The request was largely rejected by the Trump administration, and so far the Biden administration has remained silent as state attorneys general have continued to press the issue.

But this month, the Department of Education informed the offices of Minnesota Attorney General Keith Ellison and Oregon Attorney General Ellen F. Rosenblum, who both led the bipartisan campaign, that it was considering the demand.

“While we have not yet made a decision on whether to further extend the window for borrowers who attended Dream Center institutions on or after October 17, 2017, we are closely reviewing the circumstances that led to closure of these institutions and will make a decision. soon,” James Kvaal, undersecretary for education, wrote in a March 4 letter to attorneys general.

The letter came days after Ellison announced an agreement, involving 10 states, including Virginia, to cancel $2.1 million in private student loans from Argosy. The university, with campuses stretching from Virginia to California, closed abruptly three years ago amid allegations of fraud. State attorneys general alleged that Dream Center used deceptive and deceptive marketing to trick students into enrolling and taking out institutional loans.

When the deal was made public, Ellison, who led the negotiations, implored Education Secretary Miguel Cardona to reconsider his request for blanket federal debt cancellation. He and other state attorneys general want the department to expand the eligibility period for former students to have their debts forgiven under the federal closed schools exit program.

Borrowers are generally eligible if they were enrolled, on approved leave, or withdrew within four months of their college closing. Corn state prosecutors asked to extend the deadline to October 2017.

Dream Center has struggled to turn declining for-profit colleges into thriving nonprofit schools. Enrollment at the three schools topped 60,000 when the Los Angeles-based nonprofit acquired them, but fell to 9,609 at the time of the closure. Dream Center has spent months trying to sell and close campuses to meet its financial obligations. When it failed, Dream Center in January 2019 went into receivership – a process similar to bankruptcy.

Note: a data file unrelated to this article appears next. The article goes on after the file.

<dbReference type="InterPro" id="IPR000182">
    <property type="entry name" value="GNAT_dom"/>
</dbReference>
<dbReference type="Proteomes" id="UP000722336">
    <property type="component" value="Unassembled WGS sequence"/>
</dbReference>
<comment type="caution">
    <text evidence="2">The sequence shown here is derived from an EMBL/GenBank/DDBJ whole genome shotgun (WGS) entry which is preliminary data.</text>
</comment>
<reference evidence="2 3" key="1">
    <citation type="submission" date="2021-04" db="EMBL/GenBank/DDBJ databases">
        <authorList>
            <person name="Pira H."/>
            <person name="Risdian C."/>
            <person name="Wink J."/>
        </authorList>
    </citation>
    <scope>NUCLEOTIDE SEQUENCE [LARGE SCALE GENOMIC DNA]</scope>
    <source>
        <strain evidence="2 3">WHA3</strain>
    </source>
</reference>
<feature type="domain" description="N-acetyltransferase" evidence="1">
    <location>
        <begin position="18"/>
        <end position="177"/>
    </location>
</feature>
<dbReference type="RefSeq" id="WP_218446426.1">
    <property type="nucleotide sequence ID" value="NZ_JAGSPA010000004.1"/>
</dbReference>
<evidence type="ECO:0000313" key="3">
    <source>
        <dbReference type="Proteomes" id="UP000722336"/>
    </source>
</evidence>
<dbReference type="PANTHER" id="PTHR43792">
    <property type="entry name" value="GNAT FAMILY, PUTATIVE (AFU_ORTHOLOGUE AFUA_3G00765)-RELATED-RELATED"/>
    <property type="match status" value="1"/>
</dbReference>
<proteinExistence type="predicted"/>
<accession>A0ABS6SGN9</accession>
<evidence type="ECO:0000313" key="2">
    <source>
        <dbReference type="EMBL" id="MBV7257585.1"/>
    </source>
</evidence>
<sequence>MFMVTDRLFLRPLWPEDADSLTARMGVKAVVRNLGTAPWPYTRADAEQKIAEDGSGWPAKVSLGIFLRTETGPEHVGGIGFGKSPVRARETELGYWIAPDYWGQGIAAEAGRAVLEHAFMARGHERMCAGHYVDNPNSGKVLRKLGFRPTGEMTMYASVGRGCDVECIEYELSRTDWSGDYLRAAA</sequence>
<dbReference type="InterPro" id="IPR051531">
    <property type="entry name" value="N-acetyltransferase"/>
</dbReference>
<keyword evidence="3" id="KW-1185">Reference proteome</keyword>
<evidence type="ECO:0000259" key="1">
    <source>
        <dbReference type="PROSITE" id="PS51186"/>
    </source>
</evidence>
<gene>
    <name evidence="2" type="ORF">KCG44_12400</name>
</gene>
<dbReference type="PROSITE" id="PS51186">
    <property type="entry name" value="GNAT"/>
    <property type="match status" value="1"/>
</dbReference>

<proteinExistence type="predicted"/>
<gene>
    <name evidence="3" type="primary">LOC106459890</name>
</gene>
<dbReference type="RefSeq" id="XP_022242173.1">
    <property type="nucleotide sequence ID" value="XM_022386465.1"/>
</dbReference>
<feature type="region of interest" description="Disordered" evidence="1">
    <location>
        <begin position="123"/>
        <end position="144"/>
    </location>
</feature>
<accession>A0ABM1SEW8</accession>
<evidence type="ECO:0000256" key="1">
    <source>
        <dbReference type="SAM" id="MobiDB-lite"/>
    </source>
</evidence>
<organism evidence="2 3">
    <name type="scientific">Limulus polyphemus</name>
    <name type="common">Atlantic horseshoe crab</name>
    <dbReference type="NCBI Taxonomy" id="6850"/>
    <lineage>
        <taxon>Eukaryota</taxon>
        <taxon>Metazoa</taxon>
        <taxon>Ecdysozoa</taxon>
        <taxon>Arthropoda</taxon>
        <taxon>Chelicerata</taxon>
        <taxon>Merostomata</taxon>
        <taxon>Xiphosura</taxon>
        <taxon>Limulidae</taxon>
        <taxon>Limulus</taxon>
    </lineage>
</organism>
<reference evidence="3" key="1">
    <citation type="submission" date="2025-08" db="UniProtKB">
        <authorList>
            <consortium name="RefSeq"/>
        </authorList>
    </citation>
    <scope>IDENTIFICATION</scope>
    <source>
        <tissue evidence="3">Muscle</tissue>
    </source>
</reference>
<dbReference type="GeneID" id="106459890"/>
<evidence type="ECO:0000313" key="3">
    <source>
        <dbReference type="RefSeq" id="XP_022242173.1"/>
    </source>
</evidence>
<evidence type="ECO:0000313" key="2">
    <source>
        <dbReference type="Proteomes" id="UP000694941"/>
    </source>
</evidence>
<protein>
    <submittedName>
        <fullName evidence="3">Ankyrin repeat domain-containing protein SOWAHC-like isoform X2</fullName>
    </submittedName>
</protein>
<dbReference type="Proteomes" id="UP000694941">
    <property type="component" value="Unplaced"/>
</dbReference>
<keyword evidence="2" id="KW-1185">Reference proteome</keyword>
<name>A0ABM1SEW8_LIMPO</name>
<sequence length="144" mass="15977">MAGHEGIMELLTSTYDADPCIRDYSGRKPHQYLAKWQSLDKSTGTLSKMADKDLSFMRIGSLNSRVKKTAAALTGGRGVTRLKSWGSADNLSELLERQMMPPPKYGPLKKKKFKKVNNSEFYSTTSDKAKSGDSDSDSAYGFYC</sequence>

At that time, Dream Center was involved in a controversy for lying to students about the accreditation of several art institutes which have since closed. Students continued to enroll, and the Trump administration continued to give them federal loans, despite schools being ineligible. The deception eventually led the Department of Education to extend the exit window for closed schools until the schools lost their accreditation.

Meanwhile, the department cut federal student loans and grant funds to Argosy after learning in 2019 that school officials had withheld $16 million in financial aid owed to students. Without the critical source of federal student aid revenue, Dream Center closed schools days later.

“While these events were tragic, they were also preventable,” Ellison, Minnesota’s attorney general, said in a statement. “The Department of Education under Betsy DeVos should never have allowed Dream Center to take over Argosy and other schools. Now the least the Department can do is ease the debt burden of students who reasonably withdrew from school as indications of mismanagement came to light.

According to the latest available data from the department, more than 2,600 Argosy students had received a total of $72 million in closed school loan releases as of May 2021.

Pushing back the eligibility window to 2017 could also resolve certain claims for debt relief made under a law known as the borrower’s defense to repayment. Students are entitled to have their federal loans canceled when their college uses illegal and deceptive tactics to persuade them to borrow.

The Biden administration has cleared a backlog of defense requests that built up after the Trump administration refused to process tens of thousands of requests filed by former students of for-profit colleges. Yet thousands of complaints, some dating back years, continue to languish at the Department of Education.

Former art institute students, who were enrolled during the Dream Center’s tenure, have filed nearly 4,800 claims to date, according to court documents. The Ministry of Education has not approved any.

Because some applicants may have graduated or transferred to another college, they would not be eligible for a closed school release, even if the department extends the window. The limits of the discharge make it imperative for the Department of Education to deal with the backlog of defense claims, said Alex Elson, co-founder of the National Student Legal Defense Network.

“Over the past six years, state AGs have submitted numerous borrower defense requests on behalf of large groups of defrauded students from schools across the country, just to gather dust,” Elson said. “The Biden administration should move quickly to grant these requests, which would bring critical and much-needed relief to tens of thousands of students.”